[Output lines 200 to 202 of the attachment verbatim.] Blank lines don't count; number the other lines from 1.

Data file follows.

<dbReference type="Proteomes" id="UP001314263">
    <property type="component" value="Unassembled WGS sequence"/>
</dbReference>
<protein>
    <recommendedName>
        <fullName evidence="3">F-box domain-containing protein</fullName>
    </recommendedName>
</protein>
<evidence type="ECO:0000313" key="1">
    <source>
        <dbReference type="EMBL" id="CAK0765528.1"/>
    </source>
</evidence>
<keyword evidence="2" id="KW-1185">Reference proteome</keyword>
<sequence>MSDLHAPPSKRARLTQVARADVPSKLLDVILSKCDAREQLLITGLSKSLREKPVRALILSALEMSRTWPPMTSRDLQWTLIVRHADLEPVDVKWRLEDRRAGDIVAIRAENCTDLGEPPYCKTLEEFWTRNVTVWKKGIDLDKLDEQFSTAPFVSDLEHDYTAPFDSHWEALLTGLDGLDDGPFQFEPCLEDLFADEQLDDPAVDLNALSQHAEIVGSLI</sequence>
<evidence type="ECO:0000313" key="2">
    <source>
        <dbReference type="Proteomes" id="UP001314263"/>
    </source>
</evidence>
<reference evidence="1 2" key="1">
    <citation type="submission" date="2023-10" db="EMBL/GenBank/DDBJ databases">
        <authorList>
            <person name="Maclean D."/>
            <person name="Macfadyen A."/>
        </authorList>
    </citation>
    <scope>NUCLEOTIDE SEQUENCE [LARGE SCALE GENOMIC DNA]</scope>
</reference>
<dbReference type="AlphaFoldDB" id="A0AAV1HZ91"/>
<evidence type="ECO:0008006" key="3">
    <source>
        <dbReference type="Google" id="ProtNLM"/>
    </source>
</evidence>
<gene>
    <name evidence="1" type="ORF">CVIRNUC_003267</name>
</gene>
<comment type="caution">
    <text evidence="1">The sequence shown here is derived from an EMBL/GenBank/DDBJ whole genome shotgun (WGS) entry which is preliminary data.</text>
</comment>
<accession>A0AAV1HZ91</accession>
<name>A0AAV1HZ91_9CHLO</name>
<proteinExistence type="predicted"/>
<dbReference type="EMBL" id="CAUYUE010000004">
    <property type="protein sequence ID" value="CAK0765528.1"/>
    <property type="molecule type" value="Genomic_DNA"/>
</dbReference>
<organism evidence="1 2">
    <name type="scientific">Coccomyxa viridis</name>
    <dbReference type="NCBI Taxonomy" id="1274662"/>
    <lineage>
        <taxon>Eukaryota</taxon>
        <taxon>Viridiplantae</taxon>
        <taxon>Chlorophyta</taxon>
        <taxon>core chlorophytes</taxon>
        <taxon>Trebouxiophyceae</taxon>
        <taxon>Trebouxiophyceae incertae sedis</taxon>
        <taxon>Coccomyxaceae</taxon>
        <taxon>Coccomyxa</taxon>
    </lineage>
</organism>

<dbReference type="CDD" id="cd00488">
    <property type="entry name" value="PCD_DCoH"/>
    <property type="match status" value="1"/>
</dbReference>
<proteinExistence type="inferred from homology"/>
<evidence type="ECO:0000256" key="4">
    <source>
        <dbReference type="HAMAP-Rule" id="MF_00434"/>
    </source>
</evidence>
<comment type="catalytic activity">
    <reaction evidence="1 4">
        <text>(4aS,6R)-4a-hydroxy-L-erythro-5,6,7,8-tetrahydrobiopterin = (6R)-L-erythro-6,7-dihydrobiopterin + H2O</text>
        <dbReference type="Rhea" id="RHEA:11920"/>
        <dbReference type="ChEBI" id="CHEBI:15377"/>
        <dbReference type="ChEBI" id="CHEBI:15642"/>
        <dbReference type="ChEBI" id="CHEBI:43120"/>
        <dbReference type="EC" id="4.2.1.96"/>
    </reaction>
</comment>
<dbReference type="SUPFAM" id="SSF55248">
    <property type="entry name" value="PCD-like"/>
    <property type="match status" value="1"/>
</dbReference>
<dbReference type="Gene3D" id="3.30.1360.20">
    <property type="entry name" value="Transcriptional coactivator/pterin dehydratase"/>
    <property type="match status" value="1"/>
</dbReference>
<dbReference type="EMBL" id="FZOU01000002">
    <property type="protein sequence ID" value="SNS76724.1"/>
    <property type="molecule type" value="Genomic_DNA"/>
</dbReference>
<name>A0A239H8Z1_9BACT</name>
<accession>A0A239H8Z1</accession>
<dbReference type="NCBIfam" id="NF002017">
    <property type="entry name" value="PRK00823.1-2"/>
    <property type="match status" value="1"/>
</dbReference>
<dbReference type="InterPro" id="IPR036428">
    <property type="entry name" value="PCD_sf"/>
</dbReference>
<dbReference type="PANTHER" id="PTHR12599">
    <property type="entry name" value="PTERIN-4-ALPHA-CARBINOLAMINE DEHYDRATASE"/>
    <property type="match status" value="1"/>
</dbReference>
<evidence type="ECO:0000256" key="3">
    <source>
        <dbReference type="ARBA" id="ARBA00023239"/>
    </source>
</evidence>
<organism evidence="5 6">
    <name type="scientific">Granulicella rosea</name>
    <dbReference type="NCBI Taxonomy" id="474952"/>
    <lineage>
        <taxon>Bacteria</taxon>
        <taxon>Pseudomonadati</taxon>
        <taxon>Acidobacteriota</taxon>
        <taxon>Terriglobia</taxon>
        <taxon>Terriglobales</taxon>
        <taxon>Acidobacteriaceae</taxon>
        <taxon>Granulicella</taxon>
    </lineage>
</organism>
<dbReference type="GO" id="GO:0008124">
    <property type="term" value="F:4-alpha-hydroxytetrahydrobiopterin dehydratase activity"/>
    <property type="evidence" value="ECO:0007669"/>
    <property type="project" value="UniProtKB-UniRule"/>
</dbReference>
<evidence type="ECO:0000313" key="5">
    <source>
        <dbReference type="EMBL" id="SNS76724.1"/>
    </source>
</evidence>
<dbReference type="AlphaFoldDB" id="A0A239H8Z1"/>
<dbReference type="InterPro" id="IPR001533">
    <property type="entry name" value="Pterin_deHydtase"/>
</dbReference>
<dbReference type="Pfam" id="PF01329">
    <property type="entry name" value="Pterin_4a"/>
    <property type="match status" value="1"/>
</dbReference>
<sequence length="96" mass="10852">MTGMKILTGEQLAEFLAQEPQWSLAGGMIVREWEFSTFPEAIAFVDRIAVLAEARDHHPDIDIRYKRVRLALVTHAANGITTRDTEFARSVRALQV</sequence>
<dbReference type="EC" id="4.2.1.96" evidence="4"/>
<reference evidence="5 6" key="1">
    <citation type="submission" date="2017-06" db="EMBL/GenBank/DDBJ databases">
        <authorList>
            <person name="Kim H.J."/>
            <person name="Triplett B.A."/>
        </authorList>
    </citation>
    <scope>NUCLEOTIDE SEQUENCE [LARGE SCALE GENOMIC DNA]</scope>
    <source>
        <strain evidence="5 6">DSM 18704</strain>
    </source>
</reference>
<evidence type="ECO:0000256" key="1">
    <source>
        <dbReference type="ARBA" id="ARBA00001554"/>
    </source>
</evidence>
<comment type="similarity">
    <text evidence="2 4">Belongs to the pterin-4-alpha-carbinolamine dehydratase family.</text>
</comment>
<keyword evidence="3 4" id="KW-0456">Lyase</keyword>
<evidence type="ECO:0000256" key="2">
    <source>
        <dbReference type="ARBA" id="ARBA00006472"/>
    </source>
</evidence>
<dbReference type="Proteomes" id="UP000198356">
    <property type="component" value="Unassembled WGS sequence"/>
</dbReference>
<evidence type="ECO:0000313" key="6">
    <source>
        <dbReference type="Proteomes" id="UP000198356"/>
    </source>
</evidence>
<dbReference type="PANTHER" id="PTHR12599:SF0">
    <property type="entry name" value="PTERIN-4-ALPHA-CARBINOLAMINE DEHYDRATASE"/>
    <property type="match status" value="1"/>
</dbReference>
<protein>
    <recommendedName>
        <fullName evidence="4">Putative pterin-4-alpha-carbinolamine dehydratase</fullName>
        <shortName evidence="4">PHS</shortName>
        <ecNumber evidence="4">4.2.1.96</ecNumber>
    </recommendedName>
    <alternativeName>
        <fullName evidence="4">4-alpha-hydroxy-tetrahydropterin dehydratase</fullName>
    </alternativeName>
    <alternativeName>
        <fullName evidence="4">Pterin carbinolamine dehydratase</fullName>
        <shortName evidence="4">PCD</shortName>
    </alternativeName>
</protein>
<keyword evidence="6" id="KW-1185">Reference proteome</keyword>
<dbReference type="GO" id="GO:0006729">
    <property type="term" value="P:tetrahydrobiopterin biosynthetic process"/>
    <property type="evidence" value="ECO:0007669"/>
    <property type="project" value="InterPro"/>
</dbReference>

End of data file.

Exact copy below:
    <property type="term" value="P:tetrahydrobiopterin biosynthetic process"/>
    <property type="evidence" value="ECO:0007669"/>
    <property type="project" value="InterPro"/>